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Anders Anderssen, (March 1998) Advisor to the County Governor, Sogn og Fjordane, Norway
Presented to Highlands and Islands Forum 1998, Inverness, March 20-22, 1998

I have not come here to tell you how you should do things, but rather to give a short presentation of our own system in regard to major land issues.

Land tenure and farm lands

Land is a most valuable resource in Norway. This is easy to understand in a country with only 3% arable lands, 37% forests, 44% highlands, bogs, freshwater surface, wetlands, and the rest mountains, talus slopes, snowfields and glaciers.

Most agricultural land is privately owned. There are few large estates outside those belonging to the State Forestry Agency. This is especially the case in Western Norway, which in topography and climate has many similarities to the Scottish Highlands and Islands.

Farms are relatively small: a few hectares crop fields, similar acreage of nearby grazing land, larger acreage of forested area, and communal rights in much larger areas above timber line.

Individual farm units thus include a wide variety of types of land. It is an exaggeration to say that many farms constitute a strip of land from tidewater through the forest belt up to the edge of the glacier - but not too far from the truth. Land division - which needs public approval - has altered this ownership pattern somewhat the last century.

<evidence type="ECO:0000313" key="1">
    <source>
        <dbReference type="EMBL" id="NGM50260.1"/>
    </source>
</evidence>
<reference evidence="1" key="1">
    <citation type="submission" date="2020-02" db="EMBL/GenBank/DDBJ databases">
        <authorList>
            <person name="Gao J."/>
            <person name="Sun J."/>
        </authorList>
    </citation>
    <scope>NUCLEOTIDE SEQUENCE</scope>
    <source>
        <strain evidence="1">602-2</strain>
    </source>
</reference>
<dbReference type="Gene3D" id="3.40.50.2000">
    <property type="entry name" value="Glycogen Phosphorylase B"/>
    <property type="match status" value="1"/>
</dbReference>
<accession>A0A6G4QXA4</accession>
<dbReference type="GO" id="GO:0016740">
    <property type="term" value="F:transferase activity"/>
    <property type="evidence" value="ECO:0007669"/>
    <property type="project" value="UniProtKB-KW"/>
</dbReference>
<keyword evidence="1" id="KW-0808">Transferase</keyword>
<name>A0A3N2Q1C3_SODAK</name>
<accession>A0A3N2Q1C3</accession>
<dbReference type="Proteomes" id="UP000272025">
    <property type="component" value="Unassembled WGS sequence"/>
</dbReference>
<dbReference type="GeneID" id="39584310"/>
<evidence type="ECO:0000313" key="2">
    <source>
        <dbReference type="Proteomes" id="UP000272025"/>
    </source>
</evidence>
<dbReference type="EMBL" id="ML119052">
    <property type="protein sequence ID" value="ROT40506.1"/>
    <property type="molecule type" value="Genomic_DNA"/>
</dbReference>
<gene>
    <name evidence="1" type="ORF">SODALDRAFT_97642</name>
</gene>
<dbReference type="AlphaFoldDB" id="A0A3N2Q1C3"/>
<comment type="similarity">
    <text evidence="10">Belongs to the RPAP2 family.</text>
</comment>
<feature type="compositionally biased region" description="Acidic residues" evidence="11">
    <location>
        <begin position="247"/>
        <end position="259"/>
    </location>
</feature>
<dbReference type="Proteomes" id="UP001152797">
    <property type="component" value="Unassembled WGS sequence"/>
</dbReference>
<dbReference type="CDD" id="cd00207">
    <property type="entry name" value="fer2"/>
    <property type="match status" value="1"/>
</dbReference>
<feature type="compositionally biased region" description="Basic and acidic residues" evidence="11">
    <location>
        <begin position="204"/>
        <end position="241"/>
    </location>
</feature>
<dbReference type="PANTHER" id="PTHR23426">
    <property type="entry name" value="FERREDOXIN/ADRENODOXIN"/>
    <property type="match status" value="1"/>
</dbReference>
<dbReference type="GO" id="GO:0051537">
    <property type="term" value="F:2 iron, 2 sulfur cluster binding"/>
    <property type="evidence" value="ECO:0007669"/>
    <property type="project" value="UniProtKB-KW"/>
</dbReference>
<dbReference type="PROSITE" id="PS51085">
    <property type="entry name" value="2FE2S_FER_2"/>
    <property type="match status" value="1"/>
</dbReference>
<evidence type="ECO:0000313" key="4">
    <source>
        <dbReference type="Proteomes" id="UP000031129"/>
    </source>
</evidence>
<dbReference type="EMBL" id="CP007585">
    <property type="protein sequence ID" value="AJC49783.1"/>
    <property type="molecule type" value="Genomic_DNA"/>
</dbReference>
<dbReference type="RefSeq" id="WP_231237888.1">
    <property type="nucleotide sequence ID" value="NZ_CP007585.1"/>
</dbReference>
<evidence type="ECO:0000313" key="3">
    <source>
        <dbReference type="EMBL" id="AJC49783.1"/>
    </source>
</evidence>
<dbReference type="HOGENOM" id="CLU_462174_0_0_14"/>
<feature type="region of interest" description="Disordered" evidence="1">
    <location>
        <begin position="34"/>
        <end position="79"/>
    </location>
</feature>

The Land Act regulates the use and transfer of land ownership outside built-up areas. There are strict rules as to non-citizen buying land. Agricultural lands must be used as such, and the owner of farms is required to live there as well. A law of primogeniture secures that the ownership stays in the same family. Transfer of areas larger than ˝ ha need a concession from the local council. Decisions may be appealed to the County land Board, and further up to the Department of Agriculture. In some cases the Government makes the final decision.

If time had permitted, I would have gone into some details in the Land Act. Instead, I suggest that you read it yourself, as attached hereto.

Local communes and the use of natural resources

As mentioned above, the local commune has decisive influence over the use and transfer of agricultural lands, including forests. All communes are required to have agricultural and forestry officers on their staff. Private owners of forests and highlands have the right to hunt there, subject to strict regulations under the national wildlife act. Similarly, adjacent property owners have the right to fish in rivers and lakes. Salmon and sea trout fishing is strictly regulated. Otherwise, fishing licences may be bought everywhere and are inexpensive. Salt-water fishing is open to all.

Hydro power is considered to be a national as well as a local resource and is subject to comprehensive planning procedures. The National Assembly must give the final approval of major projects. Both the affected local property owners and the commune receive considerable monetary compensation for «loss of a local natural resource». The commune also benefits by getting a percentage of hydro power output to use locally or to sell on the open market. These revenues may be spent outright, but are generally set aside in a local economic development fund. - In addition, local communes often own a share of regional power companies, and share in their profits.